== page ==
The book is remarkably nuanced in its inclusion of ‘Czech’ and ‘Austrian’ narratives, ensuring that a balanced view of history weighs in against a nationalised historical past. The active aim to bridge national divisions thus forms the core of the narrative throughout, addressed in relation to eminent points of national conflict. While the chronological structure thereby allows for historical grounding, it also introduces a sense of linearity that, in the case of cultural developments, for example, do not always make ideal points of comparison. In this light, a conclusion that thematically draws together the main points made throughout the book might have served as a summary to emphasise what this experience of being neighbours concisely entailed – in relation to one another, as well as within a wider (central) European context. Moreover, and while there is a brief section dedicated to shifting gender roles as a consequence of the First World War, by and large, the history presented in Neighbours is strongly male dominated. On the one hand, this approach evidences historical circumstances, yet on the other hand, closer engagement with women’s roles and positions would be desirable. In the chapter on culture, for example, female cultural figures only feature on the side-lines, despite the fact that women’s contributions to central European art and culture in the early twentieth century have been a growing topic of research in recent years.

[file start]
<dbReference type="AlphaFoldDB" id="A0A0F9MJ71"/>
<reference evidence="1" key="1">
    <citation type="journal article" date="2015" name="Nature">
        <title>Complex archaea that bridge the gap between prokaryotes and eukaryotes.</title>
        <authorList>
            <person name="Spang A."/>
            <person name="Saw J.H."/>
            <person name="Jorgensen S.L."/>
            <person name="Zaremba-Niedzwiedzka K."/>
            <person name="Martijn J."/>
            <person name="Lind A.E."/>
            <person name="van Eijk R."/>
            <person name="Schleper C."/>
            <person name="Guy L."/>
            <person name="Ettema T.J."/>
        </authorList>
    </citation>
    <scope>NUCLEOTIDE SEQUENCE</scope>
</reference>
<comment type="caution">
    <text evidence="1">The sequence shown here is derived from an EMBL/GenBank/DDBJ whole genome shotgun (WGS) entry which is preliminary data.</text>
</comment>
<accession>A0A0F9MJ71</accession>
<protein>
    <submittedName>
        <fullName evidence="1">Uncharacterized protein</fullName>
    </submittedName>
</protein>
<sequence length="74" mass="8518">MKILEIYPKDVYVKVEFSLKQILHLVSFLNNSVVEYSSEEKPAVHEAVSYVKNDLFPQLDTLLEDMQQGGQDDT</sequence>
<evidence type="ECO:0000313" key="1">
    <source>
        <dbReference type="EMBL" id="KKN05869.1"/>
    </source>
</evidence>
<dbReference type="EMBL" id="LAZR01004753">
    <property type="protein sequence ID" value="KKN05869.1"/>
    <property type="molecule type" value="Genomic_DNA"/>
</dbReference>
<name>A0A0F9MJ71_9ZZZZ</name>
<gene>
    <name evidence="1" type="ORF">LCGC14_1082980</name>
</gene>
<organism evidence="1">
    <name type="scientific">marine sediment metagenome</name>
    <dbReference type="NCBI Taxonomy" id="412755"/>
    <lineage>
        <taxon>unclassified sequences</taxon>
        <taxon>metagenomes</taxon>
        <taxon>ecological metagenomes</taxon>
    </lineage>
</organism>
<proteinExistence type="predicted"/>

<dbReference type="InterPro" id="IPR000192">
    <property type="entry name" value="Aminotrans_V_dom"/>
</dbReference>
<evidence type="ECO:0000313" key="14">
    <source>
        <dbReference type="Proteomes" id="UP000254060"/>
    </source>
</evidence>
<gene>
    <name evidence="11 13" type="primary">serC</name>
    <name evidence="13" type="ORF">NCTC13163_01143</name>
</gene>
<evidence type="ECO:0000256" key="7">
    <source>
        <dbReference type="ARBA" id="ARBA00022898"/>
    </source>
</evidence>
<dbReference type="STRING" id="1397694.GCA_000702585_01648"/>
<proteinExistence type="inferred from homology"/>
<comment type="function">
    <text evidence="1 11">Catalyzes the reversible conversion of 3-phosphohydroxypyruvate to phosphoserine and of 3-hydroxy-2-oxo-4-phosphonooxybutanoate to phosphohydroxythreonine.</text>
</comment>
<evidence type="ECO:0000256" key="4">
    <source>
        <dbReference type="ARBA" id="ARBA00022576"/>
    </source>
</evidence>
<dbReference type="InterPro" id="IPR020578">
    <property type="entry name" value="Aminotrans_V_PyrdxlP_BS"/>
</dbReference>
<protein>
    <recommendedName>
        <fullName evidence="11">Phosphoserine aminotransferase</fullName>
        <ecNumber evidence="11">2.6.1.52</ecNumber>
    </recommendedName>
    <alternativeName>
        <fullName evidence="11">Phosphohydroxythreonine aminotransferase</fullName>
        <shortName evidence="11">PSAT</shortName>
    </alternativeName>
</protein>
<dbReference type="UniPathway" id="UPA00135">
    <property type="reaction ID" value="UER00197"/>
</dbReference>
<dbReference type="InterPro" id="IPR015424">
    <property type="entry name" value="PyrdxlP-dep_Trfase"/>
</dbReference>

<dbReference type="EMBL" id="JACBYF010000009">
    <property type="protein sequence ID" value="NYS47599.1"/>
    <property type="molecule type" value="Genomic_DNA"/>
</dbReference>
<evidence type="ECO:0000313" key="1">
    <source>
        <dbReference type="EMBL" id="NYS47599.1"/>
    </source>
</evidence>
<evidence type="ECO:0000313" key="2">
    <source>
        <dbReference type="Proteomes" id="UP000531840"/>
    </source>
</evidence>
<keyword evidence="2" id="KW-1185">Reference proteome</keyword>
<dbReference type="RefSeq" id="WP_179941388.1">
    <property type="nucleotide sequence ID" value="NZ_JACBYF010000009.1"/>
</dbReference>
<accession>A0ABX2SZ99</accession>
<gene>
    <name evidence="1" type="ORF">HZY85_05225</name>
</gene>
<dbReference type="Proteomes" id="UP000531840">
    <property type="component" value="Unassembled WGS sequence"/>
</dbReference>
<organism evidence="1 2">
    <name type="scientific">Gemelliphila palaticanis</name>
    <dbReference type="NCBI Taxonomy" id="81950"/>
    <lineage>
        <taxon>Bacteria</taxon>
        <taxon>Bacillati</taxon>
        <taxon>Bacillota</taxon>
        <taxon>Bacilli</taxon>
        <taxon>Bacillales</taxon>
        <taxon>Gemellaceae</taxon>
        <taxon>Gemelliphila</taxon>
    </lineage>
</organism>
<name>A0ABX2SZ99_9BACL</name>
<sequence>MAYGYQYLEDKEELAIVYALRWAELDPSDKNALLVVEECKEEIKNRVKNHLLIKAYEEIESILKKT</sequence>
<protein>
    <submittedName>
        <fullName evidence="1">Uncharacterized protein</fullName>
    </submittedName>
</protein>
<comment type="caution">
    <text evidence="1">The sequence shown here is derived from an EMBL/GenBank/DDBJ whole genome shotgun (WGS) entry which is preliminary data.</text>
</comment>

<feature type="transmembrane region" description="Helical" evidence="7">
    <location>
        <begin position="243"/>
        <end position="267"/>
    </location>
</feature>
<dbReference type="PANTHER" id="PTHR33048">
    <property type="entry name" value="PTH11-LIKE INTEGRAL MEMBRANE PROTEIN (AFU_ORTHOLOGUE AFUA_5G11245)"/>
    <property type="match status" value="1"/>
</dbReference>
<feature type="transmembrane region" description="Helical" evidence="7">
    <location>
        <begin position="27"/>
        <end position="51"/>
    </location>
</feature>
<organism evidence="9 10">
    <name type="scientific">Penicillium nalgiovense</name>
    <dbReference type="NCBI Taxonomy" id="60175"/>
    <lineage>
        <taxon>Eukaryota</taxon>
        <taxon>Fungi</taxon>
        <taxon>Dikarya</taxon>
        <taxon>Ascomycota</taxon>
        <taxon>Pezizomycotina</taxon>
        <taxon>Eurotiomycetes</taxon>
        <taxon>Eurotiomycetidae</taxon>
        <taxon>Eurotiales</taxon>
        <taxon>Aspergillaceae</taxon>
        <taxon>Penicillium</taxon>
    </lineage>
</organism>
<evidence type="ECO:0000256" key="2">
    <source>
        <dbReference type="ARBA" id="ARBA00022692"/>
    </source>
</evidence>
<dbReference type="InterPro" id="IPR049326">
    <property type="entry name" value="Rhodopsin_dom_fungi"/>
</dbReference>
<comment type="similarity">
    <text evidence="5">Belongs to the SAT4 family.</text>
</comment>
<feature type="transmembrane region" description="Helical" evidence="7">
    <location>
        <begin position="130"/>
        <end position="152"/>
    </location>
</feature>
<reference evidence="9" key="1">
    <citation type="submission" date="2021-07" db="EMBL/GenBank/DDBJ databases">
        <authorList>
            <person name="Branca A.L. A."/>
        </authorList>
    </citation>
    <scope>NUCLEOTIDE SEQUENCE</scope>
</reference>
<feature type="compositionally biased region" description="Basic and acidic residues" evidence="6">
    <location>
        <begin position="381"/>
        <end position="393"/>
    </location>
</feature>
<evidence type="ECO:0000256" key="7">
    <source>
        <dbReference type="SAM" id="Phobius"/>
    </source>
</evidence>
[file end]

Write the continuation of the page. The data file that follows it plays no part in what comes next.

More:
Having said this, overall, Neighbours is exemplary in the way in which it traces and draws together two national histories. In doing so, it implicitly points outs that, particularly in the literature available to the general reader, nationalised accounts still dominate, while little attention is being paid to developments across the border. Despite the fact that the covered timespan is vast and thus necessitates abstraction, it emphasises a sense of historical continuity across pivotal social and political ruptures. Especially in a time of crisis, like now, this provides a nuanced perspective that not only offers a positive outlook, but also mediates between big and small histories in an accessible manner. After all, Neighbours show that, at least in the case of central European politics and culture, a complicated relationship is better than none at all.
Václav Šmidrkal, Ota Konrád, Hildegard Schmoller and Niklas Perzi, eds, Nachbarn: Ein österreichisch-tschechisches Geschichtsbuch/ Sousedé: Česko-rakouské dějiny (Vienna/Prague: Bibliothek der Provinz/Nakladatelství Lidové noviny 2019).
One thought on “Neighbours: An Austrian-Czech History Book: Book review”
Shame the book isn’t available in English. Perhaps in the future…